Saturday, August 23, 2008

Business idea

I've read that RIAA and the like hire "protection agencies" to "protect" their IP on Peer-to-peer networks. Sort of like a protection racket.

Tonight I discovered, much to my embarrassment, that I've been running an open proxy for a while, and that it had been located by some service scanner and used. This explains why my tiny little server has been out of breath lately.

Looking at the access logs is a bit astonishing - maybe I'm naive. It's full of ad-URLs. So my proxy has been used to aid ad-fraud.

xx.xxx.xxx.xxx - - [23/Aug/2008:22:25:07 +0200] "GET http://ad.yieldmanager.com/imp?z=0&Z=0x0&s=310488&y=30 HTTP/1.1" 404 370 "http%3A%2F%2Fwww.btflash.net%2Findex.html" "Mozilla/4.0 (compatible; MSIE 6.0; Windows NT 5.0; .NET CLR 2.0.40" xx.xxx.xxx.xxx - - [23/Aug/2008:22:25:08 +0200] "GET http://cpvtext.cpvfeed.com/cpv_inline.js?p=112491 HTTP/1.0" 404 380 "http://www.credit4loan.com/" "Mozilla/5.0 (Windows; U; Windows NT 5.1; en-US; rv:1.7) Gecko/20040614 Firefox/0.8" xx.xxx.xxx.xxx - - [23/Aug/2008:22:25:08 +0200] "GET http://banner.adtrgt.com/cpv_inline.js?p=112842&cb=8699342731 HTTP/1.0" 404 378 "http://www.2onlinegame.com/" "Mozilla/4.0 (compatible; MSIE 5.01; Windows NT 5.0)"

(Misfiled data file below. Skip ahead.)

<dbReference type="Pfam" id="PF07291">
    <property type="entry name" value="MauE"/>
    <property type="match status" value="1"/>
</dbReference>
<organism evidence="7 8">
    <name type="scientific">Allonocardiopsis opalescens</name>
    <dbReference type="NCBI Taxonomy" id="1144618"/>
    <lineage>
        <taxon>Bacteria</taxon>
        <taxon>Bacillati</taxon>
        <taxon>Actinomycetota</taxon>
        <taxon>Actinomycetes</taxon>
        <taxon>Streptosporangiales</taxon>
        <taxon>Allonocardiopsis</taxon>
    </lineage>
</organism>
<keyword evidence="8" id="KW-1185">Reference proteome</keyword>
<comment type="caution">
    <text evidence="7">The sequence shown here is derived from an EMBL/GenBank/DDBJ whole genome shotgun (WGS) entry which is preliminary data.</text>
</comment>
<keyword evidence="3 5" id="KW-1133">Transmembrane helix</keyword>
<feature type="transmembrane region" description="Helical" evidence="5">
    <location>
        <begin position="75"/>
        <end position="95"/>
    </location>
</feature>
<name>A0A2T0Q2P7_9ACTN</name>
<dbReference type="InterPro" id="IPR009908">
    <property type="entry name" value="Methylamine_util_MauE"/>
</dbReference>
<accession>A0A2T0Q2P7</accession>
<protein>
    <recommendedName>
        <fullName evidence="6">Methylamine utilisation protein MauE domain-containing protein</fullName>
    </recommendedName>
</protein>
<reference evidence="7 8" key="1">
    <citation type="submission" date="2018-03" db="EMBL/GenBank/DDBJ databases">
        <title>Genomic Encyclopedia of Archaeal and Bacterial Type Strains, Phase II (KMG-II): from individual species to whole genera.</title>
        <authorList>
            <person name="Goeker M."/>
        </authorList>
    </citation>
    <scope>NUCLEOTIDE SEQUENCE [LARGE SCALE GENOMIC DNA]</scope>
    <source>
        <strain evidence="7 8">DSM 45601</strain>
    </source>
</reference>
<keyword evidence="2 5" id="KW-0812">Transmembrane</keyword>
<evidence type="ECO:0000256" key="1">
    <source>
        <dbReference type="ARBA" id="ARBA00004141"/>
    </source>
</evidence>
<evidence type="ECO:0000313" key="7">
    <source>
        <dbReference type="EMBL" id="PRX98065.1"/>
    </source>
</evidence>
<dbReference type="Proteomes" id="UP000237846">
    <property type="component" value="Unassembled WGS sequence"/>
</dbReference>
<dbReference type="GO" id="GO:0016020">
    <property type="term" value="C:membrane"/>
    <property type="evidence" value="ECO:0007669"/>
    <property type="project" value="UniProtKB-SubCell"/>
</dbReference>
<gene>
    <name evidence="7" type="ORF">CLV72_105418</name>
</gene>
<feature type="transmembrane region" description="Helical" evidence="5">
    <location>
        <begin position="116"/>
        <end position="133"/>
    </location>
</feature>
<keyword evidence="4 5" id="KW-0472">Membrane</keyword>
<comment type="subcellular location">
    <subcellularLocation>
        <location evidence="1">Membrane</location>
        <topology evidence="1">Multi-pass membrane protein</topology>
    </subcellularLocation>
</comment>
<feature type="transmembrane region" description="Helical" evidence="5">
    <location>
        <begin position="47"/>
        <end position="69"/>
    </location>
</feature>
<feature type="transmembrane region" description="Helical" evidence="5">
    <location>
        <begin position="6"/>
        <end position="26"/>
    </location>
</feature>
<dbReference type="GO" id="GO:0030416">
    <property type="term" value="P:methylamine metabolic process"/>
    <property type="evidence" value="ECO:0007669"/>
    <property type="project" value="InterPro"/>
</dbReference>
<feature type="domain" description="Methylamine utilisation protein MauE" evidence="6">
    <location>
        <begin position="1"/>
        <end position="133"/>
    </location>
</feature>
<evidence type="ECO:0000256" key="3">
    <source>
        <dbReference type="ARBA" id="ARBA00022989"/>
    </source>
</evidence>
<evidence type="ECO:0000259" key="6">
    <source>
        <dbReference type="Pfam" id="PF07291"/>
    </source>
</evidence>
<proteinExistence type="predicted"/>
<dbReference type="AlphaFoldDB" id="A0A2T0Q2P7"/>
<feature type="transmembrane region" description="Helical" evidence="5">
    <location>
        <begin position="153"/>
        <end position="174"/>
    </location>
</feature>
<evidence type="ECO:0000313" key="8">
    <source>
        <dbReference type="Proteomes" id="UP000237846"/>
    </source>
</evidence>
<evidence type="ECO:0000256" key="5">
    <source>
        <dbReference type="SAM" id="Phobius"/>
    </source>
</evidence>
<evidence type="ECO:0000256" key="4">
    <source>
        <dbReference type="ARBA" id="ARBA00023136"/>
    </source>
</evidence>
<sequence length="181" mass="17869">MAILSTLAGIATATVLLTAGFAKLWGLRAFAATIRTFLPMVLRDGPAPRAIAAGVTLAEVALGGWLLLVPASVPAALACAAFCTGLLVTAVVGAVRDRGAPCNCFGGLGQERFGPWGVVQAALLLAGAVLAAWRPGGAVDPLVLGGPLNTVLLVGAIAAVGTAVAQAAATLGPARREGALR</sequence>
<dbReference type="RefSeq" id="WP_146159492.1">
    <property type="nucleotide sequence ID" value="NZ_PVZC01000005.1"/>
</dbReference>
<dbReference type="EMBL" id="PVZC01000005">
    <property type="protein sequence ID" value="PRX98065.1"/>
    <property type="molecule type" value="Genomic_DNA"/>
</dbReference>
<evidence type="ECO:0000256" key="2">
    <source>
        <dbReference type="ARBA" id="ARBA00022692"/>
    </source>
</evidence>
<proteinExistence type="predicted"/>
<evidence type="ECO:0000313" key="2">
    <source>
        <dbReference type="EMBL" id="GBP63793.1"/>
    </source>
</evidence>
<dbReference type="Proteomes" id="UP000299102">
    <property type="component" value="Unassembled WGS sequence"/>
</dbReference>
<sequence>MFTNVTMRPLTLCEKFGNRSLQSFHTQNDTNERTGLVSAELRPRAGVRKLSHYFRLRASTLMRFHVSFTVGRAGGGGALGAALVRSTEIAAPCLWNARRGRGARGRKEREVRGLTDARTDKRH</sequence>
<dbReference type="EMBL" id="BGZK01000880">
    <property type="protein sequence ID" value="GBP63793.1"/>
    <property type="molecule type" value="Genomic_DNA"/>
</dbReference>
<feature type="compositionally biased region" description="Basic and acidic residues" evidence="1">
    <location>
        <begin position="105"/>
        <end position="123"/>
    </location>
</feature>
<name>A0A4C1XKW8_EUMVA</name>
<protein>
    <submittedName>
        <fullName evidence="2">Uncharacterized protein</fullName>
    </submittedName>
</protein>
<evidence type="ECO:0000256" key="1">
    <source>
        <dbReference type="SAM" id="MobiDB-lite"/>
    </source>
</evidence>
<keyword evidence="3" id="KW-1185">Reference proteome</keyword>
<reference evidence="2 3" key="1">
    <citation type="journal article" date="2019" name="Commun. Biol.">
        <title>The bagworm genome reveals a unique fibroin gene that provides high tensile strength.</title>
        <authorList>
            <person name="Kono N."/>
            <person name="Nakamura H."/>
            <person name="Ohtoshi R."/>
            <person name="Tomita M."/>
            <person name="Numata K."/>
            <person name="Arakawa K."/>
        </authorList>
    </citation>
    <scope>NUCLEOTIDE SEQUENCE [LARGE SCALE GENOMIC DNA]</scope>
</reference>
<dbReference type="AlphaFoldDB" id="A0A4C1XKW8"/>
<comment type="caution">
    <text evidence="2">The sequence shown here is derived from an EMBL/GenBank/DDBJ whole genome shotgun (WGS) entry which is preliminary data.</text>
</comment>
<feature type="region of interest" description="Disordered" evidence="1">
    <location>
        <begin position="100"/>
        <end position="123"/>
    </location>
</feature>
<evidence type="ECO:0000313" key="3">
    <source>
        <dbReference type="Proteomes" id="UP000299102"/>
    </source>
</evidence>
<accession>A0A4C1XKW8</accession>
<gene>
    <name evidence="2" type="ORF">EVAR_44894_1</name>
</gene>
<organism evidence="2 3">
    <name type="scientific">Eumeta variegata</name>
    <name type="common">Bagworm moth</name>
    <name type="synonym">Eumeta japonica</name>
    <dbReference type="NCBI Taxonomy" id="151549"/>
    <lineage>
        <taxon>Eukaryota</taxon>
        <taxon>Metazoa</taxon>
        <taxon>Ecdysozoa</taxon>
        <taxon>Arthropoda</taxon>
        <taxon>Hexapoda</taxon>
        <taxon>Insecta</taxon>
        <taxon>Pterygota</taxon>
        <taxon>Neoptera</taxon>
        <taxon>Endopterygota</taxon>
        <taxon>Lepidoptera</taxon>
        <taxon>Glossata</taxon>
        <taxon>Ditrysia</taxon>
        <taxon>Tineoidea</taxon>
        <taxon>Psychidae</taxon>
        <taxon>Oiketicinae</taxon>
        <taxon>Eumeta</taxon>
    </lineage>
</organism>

The source IPs have been removed to protect the guilty. As you see I return 404 now. But there is obvious potential in aiding Google and the like in detecting ad-fraud. Could be a million dollar business. Good luck and remember to send me 10% finders fee ;-)

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